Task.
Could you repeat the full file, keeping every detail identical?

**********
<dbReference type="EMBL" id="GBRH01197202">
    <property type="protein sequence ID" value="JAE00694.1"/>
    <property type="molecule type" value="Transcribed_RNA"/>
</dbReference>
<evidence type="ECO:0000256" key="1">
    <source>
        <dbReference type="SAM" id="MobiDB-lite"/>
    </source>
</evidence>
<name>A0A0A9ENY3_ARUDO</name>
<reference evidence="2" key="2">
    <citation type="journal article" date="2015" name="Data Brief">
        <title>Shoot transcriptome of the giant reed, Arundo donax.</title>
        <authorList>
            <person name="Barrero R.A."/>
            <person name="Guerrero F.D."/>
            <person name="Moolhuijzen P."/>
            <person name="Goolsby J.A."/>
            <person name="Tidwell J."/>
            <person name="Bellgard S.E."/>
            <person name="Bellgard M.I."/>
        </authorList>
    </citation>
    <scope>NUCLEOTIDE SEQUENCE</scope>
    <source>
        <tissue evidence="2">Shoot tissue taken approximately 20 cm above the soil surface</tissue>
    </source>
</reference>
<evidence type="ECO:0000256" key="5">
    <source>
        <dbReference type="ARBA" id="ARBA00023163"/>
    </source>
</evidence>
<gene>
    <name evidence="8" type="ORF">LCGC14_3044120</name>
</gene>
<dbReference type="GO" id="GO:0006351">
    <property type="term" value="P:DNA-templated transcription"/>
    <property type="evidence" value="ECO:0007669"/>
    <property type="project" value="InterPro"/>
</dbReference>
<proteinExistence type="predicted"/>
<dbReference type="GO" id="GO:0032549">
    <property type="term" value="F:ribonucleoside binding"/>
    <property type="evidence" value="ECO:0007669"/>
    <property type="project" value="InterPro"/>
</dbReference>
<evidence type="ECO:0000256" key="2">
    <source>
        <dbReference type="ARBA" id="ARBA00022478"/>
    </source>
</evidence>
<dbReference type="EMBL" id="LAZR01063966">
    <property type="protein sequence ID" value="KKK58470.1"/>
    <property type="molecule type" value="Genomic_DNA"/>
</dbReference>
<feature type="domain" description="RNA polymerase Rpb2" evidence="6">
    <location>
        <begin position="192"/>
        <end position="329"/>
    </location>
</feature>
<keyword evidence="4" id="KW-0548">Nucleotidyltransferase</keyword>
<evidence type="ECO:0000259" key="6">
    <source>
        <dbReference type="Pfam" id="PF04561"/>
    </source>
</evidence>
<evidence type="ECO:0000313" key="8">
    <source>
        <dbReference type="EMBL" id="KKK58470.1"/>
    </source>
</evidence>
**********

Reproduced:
<dbReference type="EMBL" id="GBRH01197202">
    <property type="protein sequence ID" value="JAE00694.1"/>
    <property type="molecule type" value="Transcribed_RNA"/>
</dbReference>
<evidence type="ECO:0000256" key="1">
    <source>
        <dbReference type="SAM" id="MobiDB-lite"/>
    </source>
</evidence>
<name>A0A0A9ENY3_ARUDO</name>
<reference evidence="2" key="2">
    <citation type="journal article" date="2015" name="Data Brief">
        <title>Shoot transcriptome of the giant reed, Arundo donax.</title>
        <authorList>
            <person name="Barrero R.A."/>
            <person name="Guerrero F.D."/>
            <person name="Moolhuijzen P."/>
            <person name="Goolsby J.A."/>
            <person name="Tidwell J."/>
            <person name="Bellgard S.E."/>
            <person name="Bellgard M.I."/>
        </authorList>
    </citation>
    <scope>NUCLEOTIDE SEQUENCE</scope>
    <source>
        <tissue evidence="2">Shoot tissue taken approximately 20 cm above the soil surface</tissue>
    </source>
</reference>
<evidence type="ECO:0000256" key="5">
    <source>
        <dbReference type="ARBA" id="ARBA00023163"/>
    </source>
</evidence>
<gene>
    <name evidence="8" type="ORF">LCGC14_3044120</name>
</gene>
<dbReference type="GO" id="GO:0006351">
    <property type="term" value="P:DNA-templated transcription"/>
    <property type="evidence" value="ECO:0007669"/>
    <property type="project" value="InterPro"/>
</dbReference>
<proteinExistence type="predicted"/>
<dbReference type="GO" id="GO:0032549">
    <property type="term" value="F:ribonucleoside binding"/>
    <property type="evidence" value="ECO:0007669"/>
    <property type="project" value="InterPro"/>
</dbReference>
<evidence type="ECO:0000256" key="2">
    <source>
        <dbReference type="ARBA" id="ARBA00022478"/>
    </source>
</evidence>
<dbReference type="EMBL" id="LAZR01063966">
    <property type="protein sequence ID" value="KKK58470.1"/>
    <property type="molecule type" value="Genomic_DNA"/>
</dbReference>
<feature type="domain" description="RNA polymerase Rpb2" evidence="6">
    <location>
        <begin position="192"/>
        <end position="329"/>
    </location>
</feature>
<keyword evidence="4" id="KW-0548">Nucleotidyltransferase</keyword>
<evidence type="ECO:0000259" key="6">
    <source>
        <dbReference type="Pfam" id="PF04561"/>
    </source>
</evidence>
<evidence type="ECO:0000313" key="8">
    <source>
        <dbReference type="EMBL" id="KKK58470.1"/>
    </source>
</evidence>